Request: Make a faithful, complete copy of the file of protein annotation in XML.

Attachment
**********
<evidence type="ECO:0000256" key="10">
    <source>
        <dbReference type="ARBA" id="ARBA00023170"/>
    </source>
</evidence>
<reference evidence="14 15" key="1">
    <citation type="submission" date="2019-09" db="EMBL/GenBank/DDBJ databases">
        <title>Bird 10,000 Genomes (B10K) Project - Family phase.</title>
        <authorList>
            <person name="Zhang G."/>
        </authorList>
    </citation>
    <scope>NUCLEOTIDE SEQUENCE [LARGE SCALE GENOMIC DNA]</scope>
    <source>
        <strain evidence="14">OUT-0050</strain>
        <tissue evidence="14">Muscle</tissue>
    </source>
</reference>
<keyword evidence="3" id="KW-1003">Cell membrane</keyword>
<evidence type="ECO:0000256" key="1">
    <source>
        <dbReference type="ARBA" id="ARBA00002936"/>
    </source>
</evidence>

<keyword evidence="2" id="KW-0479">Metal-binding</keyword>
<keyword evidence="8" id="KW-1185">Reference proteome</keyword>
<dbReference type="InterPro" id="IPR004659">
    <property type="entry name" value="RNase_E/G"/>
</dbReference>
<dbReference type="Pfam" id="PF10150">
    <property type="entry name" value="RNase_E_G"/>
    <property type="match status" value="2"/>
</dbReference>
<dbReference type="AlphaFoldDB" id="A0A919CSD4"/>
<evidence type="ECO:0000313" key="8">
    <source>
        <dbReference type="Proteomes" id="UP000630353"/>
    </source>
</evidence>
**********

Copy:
<evidence type="ECO:0000256" key="10">
    <source>
        <dbReference type="ARBA" id="ARBA00023170"/>
    </source>
</evidence>
<reference evidence="14 15" key="1">
    <citation type="submission" date="2019-09" db="EMBL/GenBank/DDBJ databases">
        <title>Bird 10,000 Genomes (B10K) Project - Family phase.</title>
        <authorList>
            <person name="Zhang G."/>
        </authorList>
    </citation>
    <scope>NUCLEOTIDE SEQUENCE [LARGE SCALE GENOMIC DNA]</scope>
    <source>
        <strain evidence="14">OUT-0050</strain>
        <tissue evidence="14">Muscle</tissue>
    </source>
</reference>
<keyword evidence="3" id="KW-1003">Cell membrane</keyword>
<evidence type="ECO:0000256" key="1">
    <source>
        <dbReference type="ARBA" id="ARBA00002936"/>
    </source>
</evidence>

<keyword evidence="2" id="KW-0479">Metal-binding</keyword>
<keyword evidence="8" id="KW-1185">Reference proteome</keyword>
<dbReference type="InterPro" id="IPR004659">
    <property type="entry name" value="RNase_E/G"/>
</dbReference>
<dbReference type="Pfam" id="PF10150">
    <property type="entry name" value="RNase_E_G"/>
    <property type="match status" value="2"/>
</dbReference>
<dbReference type="AlphaFoldDB" id="A0A919CSD4"/>
<evidence type="ECO:0000313" key="8">
    <source>
        <dbReference type="Proteomes" id="UP000630353"/>
    </source>
</evidence>